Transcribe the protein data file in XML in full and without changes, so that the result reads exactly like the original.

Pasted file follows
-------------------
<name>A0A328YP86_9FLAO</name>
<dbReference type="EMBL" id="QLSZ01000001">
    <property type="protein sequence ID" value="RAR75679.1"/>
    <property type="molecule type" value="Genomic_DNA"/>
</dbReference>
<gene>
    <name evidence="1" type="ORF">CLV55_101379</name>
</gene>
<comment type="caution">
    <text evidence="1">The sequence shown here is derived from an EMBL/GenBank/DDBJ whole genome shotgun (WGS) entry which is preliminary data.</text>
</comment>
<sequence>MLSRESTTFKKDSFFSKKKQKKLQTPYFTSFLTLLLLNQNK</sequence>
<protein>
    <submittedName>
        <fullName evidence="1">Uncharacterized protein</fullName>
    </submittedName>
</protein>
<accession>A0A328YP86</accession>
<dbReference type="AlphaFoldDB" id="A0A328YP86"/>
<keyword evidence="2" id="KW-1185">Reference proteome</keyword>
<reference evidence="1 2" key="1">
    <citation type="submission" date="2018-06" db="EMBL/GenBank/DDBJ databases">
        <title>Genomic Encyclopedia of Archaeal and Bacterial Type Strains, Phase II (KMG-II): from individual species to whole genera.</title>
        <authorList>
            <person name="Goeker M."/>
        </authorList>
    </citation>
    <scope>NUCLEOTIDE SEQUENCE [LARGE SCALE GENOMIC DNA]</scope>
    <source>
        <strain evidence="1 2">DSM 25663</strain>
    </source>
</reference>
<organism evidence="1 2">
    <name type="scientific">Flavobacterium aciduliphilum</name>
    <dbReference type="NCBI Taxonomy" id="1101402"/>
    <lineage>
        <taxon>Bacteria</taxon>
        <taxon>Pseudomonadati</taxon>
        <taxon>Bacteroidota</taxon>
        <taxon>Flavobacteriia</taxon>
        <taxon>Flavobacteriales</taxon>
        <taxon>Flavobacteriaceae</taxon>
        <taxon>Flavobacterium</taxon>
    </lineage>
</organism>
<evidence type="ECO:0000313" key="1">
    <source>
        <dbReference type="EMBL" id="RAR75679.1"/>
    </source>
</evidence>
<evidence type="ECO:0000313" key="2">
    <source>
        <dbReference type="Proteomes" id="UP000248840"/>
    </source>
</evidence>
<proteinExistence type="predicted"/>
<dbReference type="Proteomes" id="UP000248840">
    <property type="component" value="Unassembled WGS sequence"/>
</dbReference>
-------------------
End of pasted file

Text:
<name>A0A328YP86_9FLAO</name>
<dbReference type="EMBL" id="QLSZ01000001">
    <property type="protein sequence ID" value="RAR75679.1"/>
    <property type="molecule type" value="Genomic_DNA"/>
</dbReference>
<gene>
    <name evidence="1" type="ORF">CLV55_101379</name>
</gene>
<comment type="caution">
    <text evidence="1">The sequence shown here is derived from an EMBL/GenBank/DDBJ whole genome shotgun (WGS) entry which is preliminary data.</text>
</comment>
<sequence>MLSRESTTFKKDSFFSKKKQKKLQTPYFTSFLTLLLLNQNK</sequence>
<protein>
    <submittedName>
        <fullName evidence="1">Uncharacterized protein</fullName>
    </submittedName>
</protein>
<accession>A0A328YP86</accession>
<dbReference type="AlphaFoldDB" id="A0A328YP86"/>
<keyword evidence="2" id="KW-1185">Reference proteome</keyword>
<reference evidence="1 2" key="1">
    <citation type="submission" date="2018-06" db="EMBL/GenBank/DDBJ databases">
        <title>Genomic Encyclopedia of Archaeal and Bacterial Type Strains, Phase II (KMG-II): from individual species to whole genera.</title>
        <authorList>
            <person name="Goeker M."/>
        </authorList>
    </citation>
    <scope>NUCLEOTIDE SEQUENCE [LARGE SCALE GENOMIC DNA]</scope>
    <source>
        <strain evidence="1 2">DSM 25663</strain>
    </source>
</reference>
<organism evidence="1 2">
    <name type="scientific">Flavobacterium aciduliphilum</name>
    <dbReference type="NCBI Taxonomy" id="1101402"/>
    <lineage>
        <taxon>Bacteria</taxon>
        <taxon>Pseudomonadati</taxon>
        <taxon>Bacteroidota</taxon>
        <taxon>Flavobacteriia</taxon>
        <taxon>Flavobacteriales</taxon>
        <taxon>Flavobacteriaceae</taxon>
        <taxon>Flavobacterium</taxon>
    </lineage>
</organism>
<evidence type="ECO:0000313" key="1">
    <source>
        <dbReference type="EMBL" id="RAR75679.1"/>
    </source>
</evidence>
<evidence type="ECO:0000313" key="2">
    <source>
        <dbReference type="Proteomes" id="UP000248840"/>
    </source>
</evidence>
<proteinExistence type="predicted"/>
<dbReference type="Proteomes" id="UP000248840">
    <property type="component" value="Unassembled WGS sequence"/>
</dbReference>